Why you should move out of your country
Moving out of Canada for 7 months taught me 2 main things:
- What it feels like to immigrate
- Why it’s important to be nice
What it feels like to immigrate
When I first moved to Jakarta, I definitely had fears. I am an adventurous person by nature but going to a country where I had no grasp of the language, no friends, and no local cultural understanding surely has its challenges. I talked about a few of these challenges in my first post on Medium. What I didn’t talk about then is how I kept thinking about what my parents felt when they moved to Canada. Moving to Jakarta was temporary for me. I had a job, a place to stay and a foreseeable end to my stay. My parents immigrated to Canada with almost none of the above and two dumb kids on top of it. Thankfully my parents struggles and hard work payed off and they are at a good place now — but looking back on our beginnings in Canada and where we left off from India, I am amazed by the bravery of my parents and the complete ignorance of my younger self. I had no understanding of the struggles my parents went through during that time. It’s funny how almost 15 years later, I am starting to understand now. For those of you who have not yet had the chance to experience this, let me summarize it for you: you feel scared, lost and dumb. Coming into a culture where I wasn’t sure if my words or actions were offensive, or if my beliefs were acceptable or I would be mocked because of something I accidentally say or do, makes you very apprehensive. Thankfully, the people I encountered were very accepting and guiding during my stay. However, this is not the case all the time. So next time, you encounter someone who is struggling with your language, your culture, or your beliefs and you want to criticize them? Check yourself. You don’t know their story and they don’t know yours.
Why it’s important to be nice
For all of the reasons I mentioned in the paragraph above and more. Niceness is one of the most underrated qualities in our current society. I would consider myself a kind person, but I definitely struggle with being nice. Even with the people I care the most about, I am often crass. For me, being nice is an act of conscious effort and only recently have I come to appreciate the importance of doing so. The essence of this comes down to understanding the “comfort zone”. For the few who have not heard the term before, the comfort zone encompasses all activities, people, locations, cultures, etc. in which you feel comfortable. Meeting new people, travelling to unknown regions, having no friends, not speaking the local language, are all examples of things which commonly put people outside of their comfort zone. Of course this is very unique and everyone’s comfort zone is different — for some people, they would feel right at home with all of the above but would absolutely dread a home cooked dinner with their family. Regardless of what your comfort zone, there are going to be countless times in your lives that you are outside of this comfort zone. Whether you choose to or not. Being nice is so important because of this. If a person outside of their comfort zone is treated with niceness, they will then become comfortable and expand their zone. Someone treated with rudeness will easily run back to the comfort zone they just bravely left. Try to be nice and you could make a difference far beyond what you thought your small actions/words could have.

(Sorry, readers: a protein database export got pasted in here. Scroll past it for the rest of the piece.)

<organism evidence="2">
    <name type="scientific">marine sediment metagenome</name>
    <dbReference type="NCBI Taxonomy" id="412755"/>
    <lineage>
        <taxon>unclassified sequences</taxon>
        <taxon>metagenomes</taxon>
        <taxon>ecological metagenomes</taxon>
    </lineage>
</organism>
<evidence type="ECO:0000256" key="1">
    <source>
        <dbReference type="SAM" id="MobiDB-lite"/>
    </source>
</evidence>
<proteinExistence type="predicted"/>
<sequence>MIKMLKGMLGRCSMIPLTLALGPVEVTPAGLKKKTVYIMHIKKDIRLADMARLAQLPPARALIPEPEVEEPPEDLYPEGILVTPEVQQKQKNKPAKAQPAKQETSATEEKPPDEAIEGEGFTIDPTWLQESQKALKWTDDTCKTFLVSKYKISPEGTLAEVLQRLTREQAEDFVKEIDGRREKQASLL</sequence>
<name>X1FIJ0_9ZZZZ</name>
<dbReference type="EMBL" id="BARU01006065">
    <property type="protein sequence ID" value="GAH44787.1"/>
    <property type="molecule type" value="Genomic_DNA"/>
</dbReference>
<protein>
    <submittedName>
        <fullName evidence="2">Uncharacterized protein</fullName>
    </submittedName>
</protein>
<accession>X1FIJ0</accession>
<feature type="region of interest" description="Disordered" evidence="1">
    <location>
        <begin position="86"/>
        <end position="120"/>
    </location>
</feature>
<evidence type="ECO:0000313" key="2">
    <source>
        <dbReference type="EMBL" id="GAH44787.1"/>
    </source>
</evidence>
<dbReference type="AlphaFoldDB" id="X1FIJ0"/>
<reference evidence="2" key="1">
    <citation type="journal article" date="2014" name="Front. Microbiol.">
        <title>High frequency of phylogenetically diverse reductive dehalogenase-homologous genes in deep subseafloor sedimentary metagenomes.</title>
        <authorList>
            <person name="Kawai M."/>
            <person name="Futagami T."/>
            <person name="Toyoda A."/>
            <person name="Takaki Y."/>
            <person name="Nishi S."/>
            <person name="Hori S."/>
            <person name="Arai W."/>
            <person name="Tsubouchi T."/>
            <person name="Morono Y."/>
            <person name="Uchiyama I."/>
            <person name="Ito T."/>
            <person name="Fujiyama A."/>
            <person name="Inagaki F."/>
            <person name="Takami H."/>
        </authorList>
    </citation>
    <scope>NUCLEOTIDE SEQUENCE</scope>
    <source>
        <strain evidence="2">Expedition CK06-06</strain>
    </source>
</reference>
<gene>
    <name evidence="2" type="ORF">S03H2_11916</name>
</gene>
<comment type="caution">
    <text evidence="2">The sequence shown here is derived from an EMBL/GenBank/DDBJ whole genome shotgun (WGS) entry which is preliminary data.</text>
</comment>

For those of you who made it this far by reading all of the words above, thank you and congratulations! Hopefully there was something in there that you hadn’t thought of before, or at the very least, it provided some decent leisure reading. For those of you who saw the number of words and just scrolled to the bottom, here’s the TLDR:
1. Immigrating is scary — try it.
2. Be nice. It’s important.
And if those points were cryptic, I suggest you read the paragraphs above :D
For now, that is all. Thank you for reading this post ❤